Getting to a start line takes more than just showing up. It takes waking up early to fit in your run before work or staying out past the sunset to get in the miles, it takes icing sore muscles and fitting in stretch breaks throughout the day, and it takes overcoming battles. Team Run Free was brought together because they have two things in common: they run and they have had an amputation. But, each team member has their own story of how they’ve gotten to the start line. These 13 team members will come from all over the U.S. to attempt to be the second all-amputee Ragnar team running for the Amputee Blade Runners (ABR).
ABR is a non-profit committed to helping amputees receive specially designed running blades to keep them active and moving. These are the team members’ stories of getting to the start line of Reebok Ragnar Tennessee.
Clifton Park, NY
Ragnars Run so far: 0
15 months after his amputation, Darryl Partridge became a personal trainer.
“A couple weeks after the amputation I found myself at the gym,” Darryl said. “After starting to go the gym, I became obsessed with being there because I realized I still had incredible physical capability, even though I didn’t have a leg.”
9 years ago, Darryl fractured his talus, the bone in your ankle that transfers weight from your body to your foot. The pain was bothering him but he didn’t think much of it until three or four months later when it became harder and more painful to walk. By that time, the bone and surrounding cartilage was already destroyed. Over 4 years, he went through six surgeries to try and salvage the ankle, but complications led to him losing the function of his foot.
“I basically called a wash,” he said. “I choose to have it amputated and I got my life back. At that point, I wasn’t living an active life. I wasn’t living the life I wanted. Now, my life is so incredibly active. It doesn’t mean I don’t have days where I’m like ‘I have to deal with this leg.’ And any amputee that tells you they don’t, probably isn’t telling you the truth. But, overall with what I do in the gym, I’ve made myself so capable that my wife says I’m the most capable person she knows.”
A couple of months after his amputation, he heard of Ragnar. He made it a goal.
“The opportunity is here and I’m going to do it,” he said. “And I’m going to out there and show the world that it doesn’t matter, you just have to go, I am going to get it done.”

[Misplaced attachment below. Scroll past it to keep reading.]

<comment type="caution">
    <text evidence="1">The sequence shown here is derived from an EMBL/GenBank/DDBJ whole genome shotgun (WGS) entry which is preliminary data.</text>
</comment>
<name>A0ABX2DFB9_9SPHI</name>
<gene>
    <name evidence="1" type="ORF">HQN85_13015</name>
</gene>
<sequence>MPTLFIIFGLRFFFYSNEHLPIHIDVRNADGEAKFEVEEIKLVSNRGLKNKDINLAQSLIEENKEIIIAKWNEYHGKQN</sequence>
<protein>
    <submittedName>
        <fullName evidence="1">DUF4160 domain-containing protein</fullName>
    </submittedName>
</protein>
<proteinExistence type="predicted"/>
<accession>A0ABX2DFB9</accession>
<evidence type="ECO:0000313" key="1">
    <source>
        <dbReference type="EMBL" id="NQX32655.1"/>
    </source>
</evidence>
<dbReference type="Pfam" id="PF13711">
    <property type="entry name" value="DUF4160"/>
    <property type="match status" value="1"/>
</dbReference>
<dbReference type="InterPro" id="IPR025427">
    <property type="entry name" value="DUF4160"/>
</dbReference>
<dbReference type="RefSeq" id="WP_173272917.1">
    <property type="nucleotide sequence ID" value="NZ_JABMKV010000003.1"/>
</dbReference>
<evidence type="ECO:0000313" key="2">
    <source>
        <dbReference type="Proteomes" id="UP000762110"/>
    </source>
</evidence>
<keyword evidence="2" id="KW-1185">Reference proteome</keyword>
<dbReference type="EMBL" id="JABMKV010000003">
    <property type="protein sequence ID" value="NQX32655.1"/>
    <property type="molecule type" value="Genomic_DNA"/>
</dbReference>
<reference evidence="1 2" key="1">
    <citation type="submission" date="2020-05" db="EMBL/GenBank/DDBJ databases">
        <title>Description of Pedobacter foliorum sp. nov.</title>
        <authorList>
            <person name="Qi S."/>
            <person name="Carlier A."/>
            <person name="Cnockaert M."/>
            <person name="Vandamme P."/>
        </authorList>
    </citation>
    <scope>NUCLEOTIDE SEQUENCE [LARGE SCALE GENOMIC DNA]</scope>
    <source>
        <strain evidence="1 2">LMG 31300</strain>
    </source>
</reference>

Ragnars Run so far: 1
“It got where I was just tired of being tired,” Chris said. “I got to the point where I just wanted to do stuff that I wanted to do. I wanted to stick around longer for my family.”
Chris lost his legs due to diabetic complications. After his amputation, he was looking through YouTube videos and found ABR. So, he applied for the grant and after going through the grant process of running three 5Ks on his walking legs, he received his running blades in 2015.
“I didn’t know I wanted to do running until I got involved with the Blade Runners,” Chris said. “They got me into running.”
This will be Chris’s second Ragnar with Team Run Free.
Ragnars Run so far: 3
Daryl Farler has been with ABR since the begenning, as a member of the board when it was founded.
“I started thinking, wait a minute, this is a running charity, so maybe I should start looking the part,” he said.
So, he started running. And now, he’s completed several Ragnar Relays, the Boston Marathon and several triathlons.
“You feel a lot of pride knowing that you [finished a race],” he said. “To put prosthetics on, it’s just humbling to think that there are people out there that would provide you a product that would allow you to finish that kind of pride and give you that opportunity to compete again.”
This will be Daryl’s second year running with an all-amputee team and fourth year running Ragnar with ABR.
“To be a part of a team that is physically alike makes it that much sweeter to know that we can go out and compete and be a part of such a really fun, exciting, hilarious, smelly, everything you can think of type of race,” he said. “And to inspire the people who are around us to push through that little bit of pain that they’ve got going on.”